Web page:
Canada E-Commerce Suffering From Consumer Gap
When it comes to the digital world, Canadians are ahead of the game. They’re embracing social media, watching videos online and using smartphones and tablets everywhere. However, Canadian businesses are slacking when it comes to e-commerce and mobile marketing. In a series of interviews with Dx3 Conversation Studio Speakers, Ron Tite (marketing specialist and local Canadian) spoke about the consumer gap in Canadian e-commerce.
“There is a massive consumer gap that exists in this country,” explains Tite. “On one hand you have consumers who have absolute wonderful power in their pockets; they’re ready to buy online.”
He makes a good point. The following statistics showcase the state of Canadian connectedness:
- 27.4 million Canadians are online, which is equivalent to 80 percent of the population.
- Canada is fourth in the world for internet impact; not to mention number one when it comes to social media impact.
- Each person in Canada watches one hour per day of online videos - EVERYDAY.
- 70 percent of Canadians use mobile devices.
- 1 in 4 would give up TV over their smartphone.
However, the problem in Canada is that businesses are still trying to direct consumers to traditional point of purchase locations rather than meeting them where they want to do business.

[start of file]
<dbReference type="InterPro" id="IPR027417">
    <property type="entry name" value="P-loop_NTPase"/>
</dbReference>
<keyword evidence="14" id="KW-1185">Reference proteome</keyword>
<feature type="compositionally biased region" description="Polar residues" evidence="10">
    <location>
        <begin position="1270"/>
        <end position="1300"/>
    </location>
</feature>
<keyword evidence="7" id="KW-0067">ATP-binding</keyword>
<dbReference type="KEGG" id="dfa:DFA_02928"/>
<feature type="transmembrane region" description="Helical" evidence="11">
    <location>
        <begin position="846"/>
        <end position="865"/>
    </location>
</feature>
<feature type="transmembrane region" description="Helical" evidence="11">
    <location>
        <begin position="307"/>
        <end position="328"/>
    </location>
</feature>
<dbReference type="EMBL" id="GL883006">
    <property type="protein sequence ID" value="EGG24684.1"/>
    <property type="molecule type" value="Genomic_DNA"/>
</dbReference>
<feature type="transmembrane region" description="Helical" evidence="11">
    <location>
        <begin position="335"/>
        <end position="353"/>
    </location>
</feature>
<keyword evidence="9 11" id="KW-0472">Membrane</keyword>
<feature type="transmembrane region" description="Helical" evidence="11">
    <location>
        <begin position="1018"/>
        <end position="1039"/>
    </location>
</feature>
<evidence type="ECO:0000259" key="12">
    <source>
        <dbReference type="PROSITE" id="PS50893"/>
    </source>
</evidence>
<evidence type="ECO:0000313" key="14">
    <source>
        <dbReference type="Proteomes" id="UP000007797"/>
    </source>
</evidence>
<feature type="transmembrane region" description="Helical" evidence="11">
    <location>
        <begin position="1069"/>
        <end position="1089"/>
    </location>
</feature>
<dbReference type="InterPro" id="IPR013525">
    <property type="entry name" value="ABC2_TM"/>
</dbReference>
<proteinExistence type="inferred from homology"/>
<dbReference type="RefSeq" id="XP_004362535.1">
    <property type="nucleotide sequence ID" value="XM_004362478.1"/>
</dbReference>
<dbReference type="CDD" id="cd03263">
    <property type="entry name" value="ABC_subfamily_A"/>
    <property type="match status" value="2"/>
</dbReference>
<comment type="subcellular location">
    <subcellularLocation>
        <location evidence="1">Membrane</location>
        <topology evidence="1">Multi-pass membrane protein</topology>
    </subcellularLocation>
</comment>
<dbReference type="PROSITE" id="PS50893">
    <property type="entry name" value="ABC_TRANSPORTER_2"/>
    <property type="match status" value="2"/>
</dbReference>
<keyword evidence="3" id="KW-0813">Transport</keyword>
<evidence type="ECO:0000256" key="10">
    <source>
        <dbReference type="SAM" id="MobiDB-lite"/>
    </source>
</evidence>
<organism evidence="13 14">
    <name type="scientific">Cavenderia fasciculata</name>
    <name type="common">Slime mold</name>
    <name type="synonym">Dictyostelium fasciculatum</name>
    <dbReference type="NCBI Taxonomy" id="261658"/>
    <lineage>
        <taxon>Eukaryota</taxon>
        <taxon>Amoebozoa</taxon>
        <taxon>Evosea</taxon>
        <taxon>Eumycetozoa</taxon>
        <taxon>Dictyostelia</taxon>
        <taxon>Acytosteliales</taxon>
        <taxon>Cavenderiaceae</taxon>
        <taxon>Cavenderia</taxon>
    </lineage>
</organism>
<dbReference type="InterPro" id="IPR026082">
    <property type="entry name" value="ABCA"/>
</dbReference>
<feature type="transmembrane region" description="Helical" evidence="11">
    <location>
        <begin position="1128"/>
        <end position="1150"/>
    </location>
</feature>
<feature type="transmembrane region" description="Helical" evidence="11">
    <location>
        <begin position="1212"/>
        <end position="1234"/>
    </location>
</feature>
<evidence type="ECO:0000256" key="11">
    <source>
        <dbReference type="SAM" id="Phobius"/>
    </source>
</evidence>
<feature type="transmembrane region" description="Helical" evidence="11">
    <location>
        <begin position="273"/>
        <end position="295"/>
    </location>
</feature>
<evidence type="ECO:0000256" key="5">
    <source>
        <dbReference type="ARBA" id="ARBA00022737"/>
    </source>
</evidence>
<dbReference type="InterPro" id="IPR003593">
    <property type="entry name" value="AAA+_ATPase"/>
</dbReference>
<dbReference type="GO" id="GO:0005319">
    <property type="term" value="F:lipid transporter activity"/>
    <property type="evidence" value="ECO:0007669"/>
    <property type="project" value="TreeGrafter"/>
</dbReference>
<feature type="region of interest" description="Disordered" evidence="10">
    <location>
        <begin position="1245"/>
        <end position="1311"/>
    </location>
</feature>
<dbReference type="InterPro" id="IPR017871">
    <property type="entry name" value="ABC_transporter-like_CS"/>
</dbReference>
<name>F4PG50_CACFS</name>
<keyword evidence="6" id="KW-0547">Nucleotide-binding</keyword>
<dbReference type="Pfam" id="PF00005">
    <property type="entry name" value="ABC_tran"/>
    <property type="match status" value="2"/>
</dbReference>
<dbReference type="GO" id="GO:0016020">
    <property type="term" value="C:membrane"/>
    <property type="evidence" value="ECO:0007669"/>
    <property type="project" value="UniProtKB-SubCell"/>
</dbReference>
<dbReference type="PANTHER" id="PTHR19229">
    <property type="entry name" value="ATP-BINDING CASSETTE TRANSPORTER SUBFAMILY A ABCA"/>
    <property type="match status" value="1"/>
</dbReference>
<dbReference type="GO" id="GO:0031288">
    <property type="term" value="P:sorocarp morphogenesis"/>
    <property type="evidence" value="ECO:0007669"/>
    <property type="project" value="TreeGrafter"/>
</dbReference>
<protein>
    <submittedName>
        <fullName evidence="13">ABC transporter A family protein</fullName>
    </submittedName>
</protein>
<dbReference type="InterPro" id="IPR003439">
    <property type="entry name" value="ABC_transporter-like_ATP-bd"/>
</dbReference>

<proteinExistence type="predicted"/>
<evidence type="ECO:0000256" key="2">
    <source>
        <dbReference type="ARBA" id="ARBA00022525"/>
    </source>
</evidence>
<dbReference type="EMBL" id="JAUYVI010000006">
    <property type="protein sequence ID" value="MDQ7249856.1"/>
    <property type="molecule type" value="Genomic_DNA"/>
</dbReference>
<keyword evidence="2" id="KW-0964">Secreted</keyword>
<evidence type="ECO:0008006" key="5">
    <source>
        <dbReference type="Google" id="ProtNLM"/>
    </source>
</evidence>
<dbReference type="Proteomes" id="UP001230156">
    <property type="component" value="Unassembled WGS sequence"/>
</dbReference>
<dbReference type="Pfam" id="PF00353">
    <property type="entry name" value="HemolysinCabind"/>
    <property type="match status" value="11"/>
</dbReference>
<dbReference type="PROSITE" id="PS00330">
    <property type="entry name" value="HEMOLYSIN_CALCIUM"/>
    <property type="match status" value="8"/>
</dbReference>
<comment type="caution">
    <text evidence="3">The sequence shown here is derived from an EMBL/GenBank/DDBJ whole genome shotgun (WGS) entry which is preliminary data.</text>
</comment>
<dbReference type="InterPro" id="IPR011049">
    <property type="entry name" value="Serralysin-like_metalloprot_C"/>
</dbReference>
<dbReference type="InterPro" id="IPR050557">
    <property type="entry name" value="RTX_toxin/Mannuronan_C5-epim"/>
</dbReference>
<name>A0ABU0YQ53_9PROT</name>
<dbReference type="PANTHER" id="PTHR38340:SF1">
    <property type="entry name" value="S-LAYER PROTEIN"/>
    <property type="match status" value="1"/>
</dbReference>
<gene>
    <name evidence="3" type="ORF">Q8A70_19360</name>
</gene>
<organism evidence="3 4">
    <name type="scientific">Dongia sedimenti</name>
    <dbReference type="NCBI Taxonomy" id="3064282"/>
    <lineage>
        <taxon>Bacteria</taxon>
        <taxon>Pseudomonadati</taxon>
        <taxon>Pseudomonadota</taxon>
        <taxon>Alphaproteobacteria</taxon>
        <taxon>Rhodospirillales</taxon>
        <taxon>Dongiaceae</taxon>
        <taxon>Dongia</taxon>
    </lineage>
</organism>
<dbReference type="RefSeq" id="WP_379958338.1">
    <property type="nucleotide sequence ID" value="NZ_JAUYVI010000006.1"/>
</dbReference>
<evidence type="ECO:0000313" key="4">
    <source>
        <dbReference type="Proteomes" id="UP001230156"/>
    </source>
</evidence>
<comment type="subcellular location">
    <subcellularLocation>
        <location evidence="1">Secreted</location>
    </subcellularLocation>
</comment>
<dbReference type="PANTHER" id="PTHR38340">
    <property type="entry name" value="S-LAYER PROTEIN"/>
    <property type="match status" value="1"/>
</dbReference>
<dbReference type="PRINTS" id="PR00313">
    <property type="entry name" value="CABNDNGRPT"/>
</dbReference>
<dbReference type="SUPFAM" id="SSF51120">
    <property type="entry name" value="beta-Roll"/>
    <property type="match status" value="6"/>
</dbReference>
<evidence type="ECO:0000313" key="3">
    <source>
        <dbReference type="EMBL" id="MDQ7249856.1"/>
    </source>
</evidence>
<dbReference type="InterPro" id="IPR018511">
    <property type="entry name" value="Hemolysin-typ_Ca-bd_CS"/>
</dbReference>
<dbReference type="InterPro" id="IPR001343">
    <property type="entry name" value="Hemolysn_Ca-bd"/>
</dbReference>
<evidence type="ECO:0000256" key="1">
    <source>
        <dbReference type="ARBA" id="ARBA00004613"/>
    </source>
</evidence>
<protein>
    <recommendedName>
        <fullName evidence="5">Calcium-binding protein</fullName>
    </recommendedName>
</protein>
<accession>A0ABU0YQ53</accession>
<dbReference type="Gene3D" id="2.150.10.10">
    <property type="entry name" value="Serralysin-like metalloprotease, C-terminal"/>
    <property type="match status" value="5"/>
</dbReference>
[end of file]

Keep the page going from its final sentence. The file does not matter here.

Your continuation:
“The gap that exists is with that reality and with the business offering to meet that consumer demand, and they are not there,” Tite explains.
In other words, Canadian businesses are not equipped with the resources to meet consumer demand, leaving opportunity for American and Global retailers to engage with Canadians consumers.
And if that happens: “They’ll eat the lunch of every Canadian business in the category.”
So how can Canadians bridge the gap between e-commerce and consumer spending?
According to Tite, “The heart to driving Canadian digital businesses is partnership. We don’t have the budget to go out and do everything on our own. So what you want to do is partner with similar companies, like-minded companies who are going after the same people, who want to tell the same story. Come together and pull your resources and help each other out and then you can make much more of an impact.”
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